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University of Missouri Extension
Published: Friday, Aug. 30, 2013
Pat Guinan, 573-882-5908
COLUMBIA, Mo. – A flash drought—a drought on steroids—hit north central Missouri in the last 10 days of August, says Pat Guinan, University of Missouri Extension climatologist.
“If there is no significant rain Saturday, August will be the driest August across northern Missouri since 1984. Records will be set at some locations,” Guinan says.
“Despite late summer heat, August will average cooler than normal by a couple of degrees across the state,” he adds.
Much of northern Missouri was dry all month, with only a trace of precipitation at some north central and northeastern sites. What makes a flash drought is not just lack of rainfall, but high temperatures, cloudless days, low humidity and high evapotranspiration rates.
The driest area, as shown on the U.S. Drought Monitor report released Aug. 29, extends from Worth County on the Iowa border eastward beyond Kirksville. The drought extends south beyond Cameron and Macon, Mo., both on Highway 36.
Guinan toured the area Thursday, going from Bethany to Cameron to Macon. “My windshield tour showed lots of brown pastures and fired, rolled corn. There is significant crop stress.”
Earlier, Guinan visited northwestern Missouri counties along the Missouri River. “They looked lush by comparison. They’d received a big rain on Aug. 15. Counties to the east missed out.
“The north central region went downhill quickly in the last 10 days of August. The drought of 2012 was quite different from the summer of 2013.”
In 2012, the rain turned off in May. That lack of rain was joined by the warmest spring and the 11th-hottest summer on record. “In the 2012 growing season, we saw unusual numbers of cloudless days. Lack of rain and high heat brought low humidity, which increased evapotranspiration. Plants soon sucked water out of the soil.”
There’s more to the disparity story, Guinan adds. “Areas in southern Missouri had record floods. Pulaski County, in the Fort Leonard Wood area, recorded 17 inches of rain.”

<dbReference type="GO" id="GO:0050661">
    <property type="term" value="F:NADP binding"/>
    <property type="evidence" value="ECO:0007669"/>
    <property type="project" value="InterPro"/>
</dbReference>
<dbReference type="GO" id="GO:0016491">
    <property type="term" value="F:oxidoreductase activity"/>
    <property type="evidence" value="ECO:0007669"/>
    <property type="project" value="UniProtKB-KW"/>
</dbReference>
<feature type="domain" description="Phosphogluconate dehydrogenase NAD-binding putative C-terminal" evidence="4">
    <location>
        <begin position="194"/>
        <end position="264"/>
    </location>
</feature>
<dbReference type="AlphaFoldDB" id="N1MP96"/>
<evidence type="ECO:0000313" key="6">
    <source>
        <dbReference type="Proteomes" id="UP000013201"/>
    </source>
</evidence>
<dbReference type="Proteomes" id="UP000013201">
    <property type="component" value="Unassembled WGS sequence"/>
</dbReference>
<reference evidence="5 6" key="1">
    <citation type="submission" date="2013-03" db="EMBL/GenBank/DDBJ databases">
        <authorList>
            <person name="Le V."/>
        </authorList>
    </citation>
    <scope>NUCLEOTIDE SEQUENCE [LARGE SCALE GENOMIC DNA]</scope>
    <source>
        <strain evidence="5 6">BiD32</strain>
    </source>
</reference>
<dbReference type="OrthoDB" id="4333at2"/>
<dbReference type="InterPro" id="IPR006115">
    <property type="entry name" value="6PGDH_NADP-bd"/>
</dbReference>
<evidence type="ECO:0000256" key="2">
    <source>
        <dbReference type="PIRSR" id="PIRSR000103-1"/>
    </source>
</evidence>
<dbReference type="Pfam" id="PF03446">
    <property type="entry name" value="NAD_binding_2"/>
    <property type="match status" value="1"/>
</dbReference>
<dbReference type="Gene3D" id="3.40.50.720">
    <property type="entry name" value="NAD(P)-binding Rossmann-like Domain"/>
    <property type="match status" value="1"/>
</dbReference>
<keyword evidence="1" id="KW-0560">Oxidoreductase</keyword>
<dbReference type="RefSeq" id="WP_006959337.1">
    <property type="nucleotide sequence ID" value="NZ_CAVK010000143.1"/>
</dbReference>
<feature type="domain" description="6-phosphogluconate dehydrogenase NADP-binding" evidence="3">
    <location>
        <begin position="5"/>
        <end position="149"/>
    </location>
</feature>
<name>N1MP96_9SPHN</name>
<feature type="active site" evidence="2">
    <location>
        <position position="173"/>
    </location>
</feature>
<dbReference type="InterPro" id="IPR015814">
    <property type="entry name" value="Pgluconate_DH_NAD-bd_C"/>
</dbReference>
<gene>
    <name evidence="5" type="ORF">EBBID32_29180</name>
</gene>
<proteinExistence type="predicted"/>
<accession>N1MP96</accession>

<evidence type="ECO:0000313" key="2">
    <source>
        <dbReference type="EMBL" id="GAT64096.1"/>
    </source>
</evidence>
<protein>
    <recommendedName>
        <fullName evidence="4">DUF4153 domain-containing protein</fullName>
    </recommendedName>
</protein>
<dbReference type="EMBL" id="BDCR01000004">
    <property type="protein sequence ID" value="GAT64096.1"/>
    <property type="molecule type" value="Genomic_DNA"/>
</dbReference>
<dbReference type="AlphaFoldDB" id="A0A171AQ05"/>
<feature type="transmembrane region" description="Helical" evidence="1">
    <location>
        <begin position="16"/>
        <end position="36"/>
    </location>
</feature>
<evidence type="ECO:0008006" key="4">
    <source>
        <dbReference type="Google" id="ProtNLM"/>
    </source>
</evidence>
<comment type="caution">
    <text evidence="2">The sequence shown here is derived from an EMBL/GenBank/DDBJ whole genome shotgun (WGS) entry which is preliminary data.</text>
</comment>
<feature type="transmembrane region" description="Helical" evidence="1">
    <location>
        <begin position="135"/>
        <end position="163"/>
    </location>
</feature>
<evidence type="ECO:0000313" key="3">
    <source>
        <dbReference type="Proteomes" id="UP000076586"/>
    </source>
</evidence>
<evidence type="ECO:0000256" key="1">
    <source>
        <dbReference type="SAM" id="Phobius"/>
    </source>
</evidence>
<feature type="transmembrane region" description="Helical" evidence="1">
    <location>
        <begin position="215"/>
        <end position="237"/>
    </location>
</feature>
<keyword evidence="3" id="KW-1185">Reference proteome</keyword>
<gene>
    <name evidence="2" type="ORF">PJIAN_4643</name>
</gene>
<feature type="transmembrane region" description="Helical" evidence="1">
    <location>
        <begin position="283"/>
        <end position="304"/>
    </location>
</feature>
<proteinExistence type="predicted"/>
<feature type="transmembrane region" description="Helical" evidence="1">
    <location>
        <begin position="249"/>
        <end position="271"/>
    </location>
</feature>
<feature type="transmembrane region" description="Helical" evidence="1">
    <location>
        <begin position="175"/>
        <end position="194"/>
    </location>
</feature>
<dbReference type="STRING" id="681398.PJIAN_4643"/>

Just 150 miles to the north there were only traces of rain at Kirksville and Edina. Rainfall at Macon, Brookfield, Milan and Trenton were less than 1/10 of an inch. “In two hours, we can drive from areas reporting their wettest or their driest Augusts on record,” Guinan says.
Most crops in the flash drought area were in fair to good condition, despite lack of rain, until the last 10 days of August.
Lower temperatures and cloudy days made the difference from June to mid-August. Evapotranspiration remained low. Some soil moisture remained from the wet spring. Then sunny days and high temperatures raised evaporation and soil moisture ran out.
“July through mid-August remained pleasant. Daytime highs hit the 70s and 80s. It was our coolest summer since 2009,” Guinan says.
The flash drought extends into much of Iowa and Illinois. That’s another difference from 2012, Guinan adds. “Last year the drought covered much of the central United States. And it lasted longer.”
Guinan operates the Missouri Climate Center, part of the MU College of Agriculture, Food and Natural Resources and the MU Extension Commercial Agriculture Program. He oversees a network of automated weather stations across the state.
Guinan summed up 2013: “It’s the year of disparity.”
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